by Xinhua writer Jiang Li
BEIJING, Feb. 14 (Xinhua) -- As China is going all out to fight the novel coronavirus epidemic, it is sad to see that some are trying to use the human rights card to stigmatize the country's prevention and control measures.
Some human rights groups, like Amnesty International, smeared China's quarantine measures as "arbitrary detentions" that have kept people as "prisoners" in their homes.
It is true that Beijing has taken the most comprehensive, rigorous and thorough prevention and control measures, but only to contain the spread of the deadly virus.
Locking down a city like Wuhan that hosts a population of 11 million is in every way a tough decision to make. Thanks to the sacrifice of Wuhan people, the outbreak has been largely confined to Hubei Province, of which Wuhan is the capital.
For millions of responsible Chinese, they prefer to staying home, or in the rhetoric of those human rights groups, "imprisoning themselves," which is not only good for their own health, but also reduces risks for others.
There are people who don't understand this, including those human rights groups. To save lives of many more others, compulsory quarantine measures are nothing but necessary.
As a result of China's efforts, the epidemic has been effectively prevented from spreading to other countries, with infections outside China amounting to less than one percent of those inside China so far.
It is fair to say that China deserves credit for its quarantine measures, instead of slandering.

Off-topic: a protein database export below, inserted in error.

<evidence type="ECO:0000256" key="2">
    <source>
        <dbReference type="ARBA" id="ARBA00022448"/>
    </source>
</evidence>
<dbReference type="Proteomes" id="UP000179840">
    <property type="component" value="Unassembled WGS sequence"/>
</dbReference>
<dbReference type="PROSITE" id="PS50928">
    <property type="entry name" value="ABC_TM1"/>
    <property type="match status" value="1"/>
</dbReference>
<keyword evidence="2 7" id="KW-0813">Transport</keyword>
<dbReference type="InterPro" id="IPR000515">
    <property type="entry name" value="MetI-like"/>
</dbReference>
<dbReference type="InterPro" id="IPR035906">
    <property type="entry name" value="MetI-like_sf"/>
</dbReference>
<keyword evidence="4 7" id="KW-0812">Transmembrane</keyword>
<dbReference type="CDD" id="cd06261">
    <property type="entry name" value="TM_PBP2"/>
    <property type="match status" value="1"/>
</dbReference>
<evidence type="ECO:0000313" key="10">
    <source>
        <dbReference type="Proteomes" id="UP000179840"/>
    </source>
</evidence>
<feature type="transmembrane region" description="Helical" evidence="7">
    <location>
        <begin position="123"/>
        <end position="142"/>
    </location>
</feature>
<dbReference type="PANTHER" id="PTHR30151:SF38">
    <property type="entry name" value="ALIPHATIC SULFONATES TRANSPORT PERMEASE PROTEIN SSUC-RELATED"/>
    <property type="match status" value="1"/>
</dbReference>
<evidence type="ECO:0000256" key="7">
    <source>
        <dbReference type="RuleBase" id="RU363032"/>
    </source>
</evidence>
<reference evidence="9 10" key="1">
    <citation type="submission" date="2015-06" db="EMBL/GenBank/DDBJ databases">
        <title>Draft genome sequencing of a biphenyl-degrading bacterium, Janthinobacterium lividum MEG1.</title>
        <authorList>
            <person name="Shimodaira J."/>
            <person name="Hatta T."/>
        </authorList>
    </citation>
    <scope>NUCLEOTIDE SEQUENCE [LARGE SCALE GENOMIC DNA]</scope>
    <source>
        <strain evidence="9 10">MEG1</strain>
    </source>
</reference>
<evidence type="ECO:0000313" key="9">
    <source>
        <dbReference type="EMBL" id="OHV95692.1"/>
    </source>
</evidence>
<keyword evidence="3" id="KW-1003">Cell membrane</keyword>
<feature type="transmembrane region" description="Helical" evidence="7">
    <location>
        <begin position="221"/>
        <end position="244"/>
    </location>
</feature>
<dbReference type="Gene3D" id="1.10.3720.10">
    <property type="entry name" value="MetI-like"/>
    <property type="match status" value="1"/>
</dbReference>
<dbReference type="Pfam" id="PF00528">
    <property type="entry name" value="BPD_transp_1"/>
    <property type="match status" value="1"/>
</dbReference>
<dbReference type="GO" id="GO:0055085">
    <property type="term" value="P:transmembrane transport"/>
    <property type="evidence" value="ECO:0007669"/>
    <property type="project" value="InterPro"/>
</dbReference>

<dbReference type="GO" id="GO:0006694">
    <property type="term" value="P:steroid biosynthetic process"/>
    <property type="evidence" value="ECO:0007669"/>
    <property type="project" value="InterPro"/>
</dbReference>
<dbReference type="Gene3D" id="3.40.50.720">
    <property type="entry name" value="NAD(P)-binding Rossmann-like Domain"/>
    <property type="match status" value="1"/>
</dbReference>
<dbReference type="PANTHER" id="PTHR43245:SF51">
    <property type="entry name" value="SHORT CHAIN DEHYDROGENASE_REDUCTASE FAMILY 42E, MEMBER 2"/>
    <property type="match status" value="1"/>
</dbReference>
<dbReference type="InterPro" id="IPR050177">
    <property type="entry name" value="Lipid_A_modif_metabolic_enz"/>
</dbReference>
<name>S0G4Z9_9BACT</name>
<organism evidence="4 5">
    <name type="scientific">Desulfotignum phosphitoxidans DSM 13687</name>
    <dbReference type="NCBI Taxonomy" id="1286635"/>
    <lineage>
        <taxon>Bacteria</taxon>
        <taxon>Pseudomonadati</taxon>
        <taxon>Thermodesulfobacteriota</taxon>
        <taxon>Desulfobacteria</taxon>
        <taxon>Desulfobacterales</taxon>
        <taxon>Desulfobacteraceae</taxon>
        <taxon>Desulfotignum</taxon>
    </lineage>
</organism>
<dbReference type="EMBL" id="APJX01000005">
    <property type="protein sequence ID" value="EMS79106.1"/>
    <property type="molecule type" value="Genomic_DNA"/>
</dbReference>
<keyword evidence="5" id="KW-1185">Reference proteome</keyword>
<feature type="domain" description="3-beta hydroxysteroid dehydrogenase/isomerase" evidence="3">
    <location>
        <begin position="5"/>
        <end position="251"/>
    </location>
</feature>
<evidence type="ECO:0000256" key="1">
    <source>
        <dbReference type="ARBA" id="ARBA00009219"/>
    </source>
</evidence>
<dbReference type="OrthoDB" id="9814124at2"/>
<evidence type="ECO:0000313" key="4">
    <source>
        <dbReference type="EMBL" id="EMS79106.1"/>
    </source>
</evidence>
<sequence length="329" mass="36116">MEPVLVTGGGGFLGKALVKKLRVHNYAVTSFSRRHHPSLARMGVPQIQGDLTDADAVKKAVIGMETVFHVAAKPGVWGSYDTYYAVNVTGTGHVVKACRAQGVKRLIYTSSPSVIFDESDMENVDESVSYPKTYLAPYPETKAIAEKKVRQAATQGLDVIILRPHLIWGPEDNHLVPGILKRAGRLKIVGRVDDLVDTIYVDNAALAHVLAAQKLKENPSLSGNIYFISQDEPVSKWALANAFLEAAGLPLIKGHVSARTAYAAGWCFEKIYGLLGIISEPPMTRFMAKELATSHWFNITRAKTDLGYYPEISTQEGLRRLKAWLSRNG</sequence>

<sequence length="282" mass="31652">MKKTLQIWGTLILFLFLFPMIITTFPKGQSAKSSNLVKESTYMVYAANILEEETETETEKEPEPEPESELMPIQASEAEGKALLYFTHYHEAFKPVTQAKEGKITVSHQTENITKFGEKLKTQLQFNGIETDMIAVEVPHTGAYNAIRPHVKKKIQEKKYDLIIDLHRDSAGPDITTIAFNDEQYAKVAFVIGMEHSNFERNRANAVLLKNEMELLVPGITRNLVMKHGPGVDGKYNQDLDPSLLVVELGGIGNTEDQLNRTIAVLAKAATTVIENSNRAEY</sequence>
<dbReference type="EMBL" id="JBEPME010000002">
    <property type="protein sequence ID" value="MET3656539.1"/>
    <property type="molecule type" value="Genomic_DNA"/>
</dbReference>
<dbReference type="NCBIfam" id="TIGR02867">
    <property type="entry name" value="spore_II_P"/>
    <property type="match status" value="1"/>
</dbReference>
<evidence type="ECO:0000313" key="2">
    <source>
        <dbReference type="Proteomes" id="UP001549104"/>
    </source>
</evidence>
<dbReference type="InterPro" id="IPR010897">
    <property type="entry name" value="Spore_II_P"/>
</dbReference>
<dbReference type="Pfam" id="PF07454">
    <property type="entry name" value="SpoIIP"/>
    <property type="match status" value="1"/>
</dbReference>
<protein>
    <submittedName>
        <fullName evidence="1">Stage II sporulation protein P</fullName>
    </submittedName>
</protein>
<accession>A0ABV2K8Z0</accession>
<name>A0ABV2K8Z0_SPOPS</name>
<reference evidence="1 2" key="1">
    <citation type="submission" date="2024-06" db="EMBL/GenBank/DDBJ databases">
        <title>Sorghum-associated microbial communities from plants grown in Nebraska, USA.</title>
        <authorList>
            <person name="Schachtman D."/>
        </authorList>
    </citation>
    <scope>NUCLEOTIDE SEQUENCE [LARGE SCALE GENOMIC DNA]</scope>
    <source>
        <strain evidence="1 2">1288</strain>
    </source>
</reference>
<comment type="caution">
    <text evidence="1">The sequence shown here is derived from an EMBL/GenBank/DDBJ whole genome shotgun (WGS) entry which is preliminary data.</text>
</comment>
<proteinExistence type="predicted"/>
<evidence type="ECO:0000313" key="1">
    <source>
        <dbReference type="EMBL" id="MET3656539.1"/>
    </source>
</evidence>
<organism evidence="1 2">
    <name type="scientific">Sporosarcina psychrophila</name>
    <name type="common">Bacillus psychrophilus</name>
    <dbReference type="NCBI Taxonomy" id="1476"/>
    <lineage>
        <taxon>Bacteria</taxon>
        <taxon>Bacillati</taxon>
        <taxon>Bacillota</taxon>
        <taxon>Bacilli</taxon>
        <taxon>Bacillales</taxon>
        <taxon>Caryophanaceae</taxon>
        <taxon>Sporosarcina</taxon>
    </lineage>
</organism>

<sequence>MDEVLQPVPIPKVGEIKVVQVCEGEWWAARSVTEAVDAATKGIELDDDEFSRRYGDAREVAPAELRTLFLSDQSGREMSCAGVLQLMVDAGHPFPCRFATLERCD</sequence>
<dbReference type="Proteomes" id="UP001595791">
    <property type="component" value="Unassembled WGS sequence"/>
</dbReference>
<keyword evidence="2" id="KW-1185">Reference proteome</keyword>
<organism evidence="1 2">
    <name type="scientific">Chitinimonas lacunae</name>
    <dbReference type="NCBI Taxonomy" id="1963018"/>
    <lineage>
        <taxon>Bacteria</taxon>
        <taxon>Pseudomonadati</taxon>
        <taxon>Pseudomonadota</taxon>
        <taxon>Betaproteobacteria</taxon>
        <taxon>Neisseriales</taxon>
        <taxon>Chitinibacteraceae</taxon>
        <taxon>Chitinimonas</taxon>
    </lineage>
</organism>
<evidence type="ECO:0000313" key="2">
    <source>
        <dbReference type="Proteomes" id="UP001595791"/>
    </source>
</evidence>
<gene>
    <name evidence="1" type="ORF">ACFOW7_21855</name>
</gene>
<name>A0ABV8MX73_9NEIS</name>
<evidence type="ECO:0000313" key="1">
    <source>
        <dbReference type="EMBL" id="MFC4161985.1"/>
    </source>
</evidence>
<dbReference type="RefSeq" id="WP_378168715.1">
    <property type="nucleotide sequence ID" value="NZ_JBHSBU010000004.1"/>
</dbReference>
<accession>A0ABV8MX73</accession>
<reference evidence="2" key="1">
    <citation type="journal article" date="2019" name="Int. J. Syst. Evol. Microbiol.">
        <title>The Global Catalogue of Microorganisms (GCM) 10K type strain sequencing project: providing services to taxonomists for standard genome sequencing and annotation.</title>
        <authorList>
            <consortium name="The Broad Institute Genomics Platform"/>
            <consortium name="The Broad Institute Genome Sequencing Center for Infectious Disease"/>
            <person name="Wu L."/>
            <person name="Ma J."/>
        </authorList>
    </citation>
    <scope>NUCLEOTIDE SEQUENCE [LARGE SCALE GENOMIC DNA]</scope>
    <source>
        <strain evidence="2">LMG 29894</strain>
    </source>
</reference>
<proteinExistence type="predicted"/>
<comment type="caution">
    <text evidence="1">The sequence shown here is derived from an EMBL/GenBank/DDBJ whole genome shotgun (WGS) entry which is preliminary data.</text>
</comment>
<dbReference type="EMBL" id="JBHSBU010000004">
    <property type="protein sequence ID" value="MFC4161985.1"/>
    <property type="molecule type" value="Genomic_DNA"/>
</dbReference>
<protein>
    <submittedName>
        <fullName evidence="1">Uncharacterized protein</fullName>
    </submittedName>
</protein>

To ensure that those under self-quarantine can go on with their daily lives, local communities and authorities across China have ensured easy access to the delivery of groceries and other essentials at residents' doorsteps. Meanwhile, working from home has allowed people's work lives to function in a semi-normal fashion.
Meanwhile, to make sure that the general public, both at home and abroad, are informed on the epidemic, the Chinese government is also communicating in a highly transparent manner via means like daily press briefings attended by senior officials and medical experts, and sharing information with governments of other countries.
For quite a long time, some Western governments, rights groups and media outlets have gotten used to lecturing China over so-called human rights issues. They have from time to time tried to use human rights as an excuse to smear China.
However, such accusations at this critical time are even more irresponsible, and offend those in all corners of China who are working around the clock to save lives and try to end the epidemic as soon as possible.
Over the past four decades since its reform and opening-up, China has achieved tremendous progress in protecting and promoting human rights. This year, the country is going to complete the building of a moderately prosperous society in all respects, and eliminate extreme poverty within its borders. That goal, once achieved, will be a milestone in the world's history of the human rights cause. And even the current hardship will not delay the Chinese people's pursuit of a better life.
As of now, the epidemic is still raging, affecting the lives of many. Those prejudiced people should take off their colored lenses and switch to a more objective and truth-based perspective on China's efforts.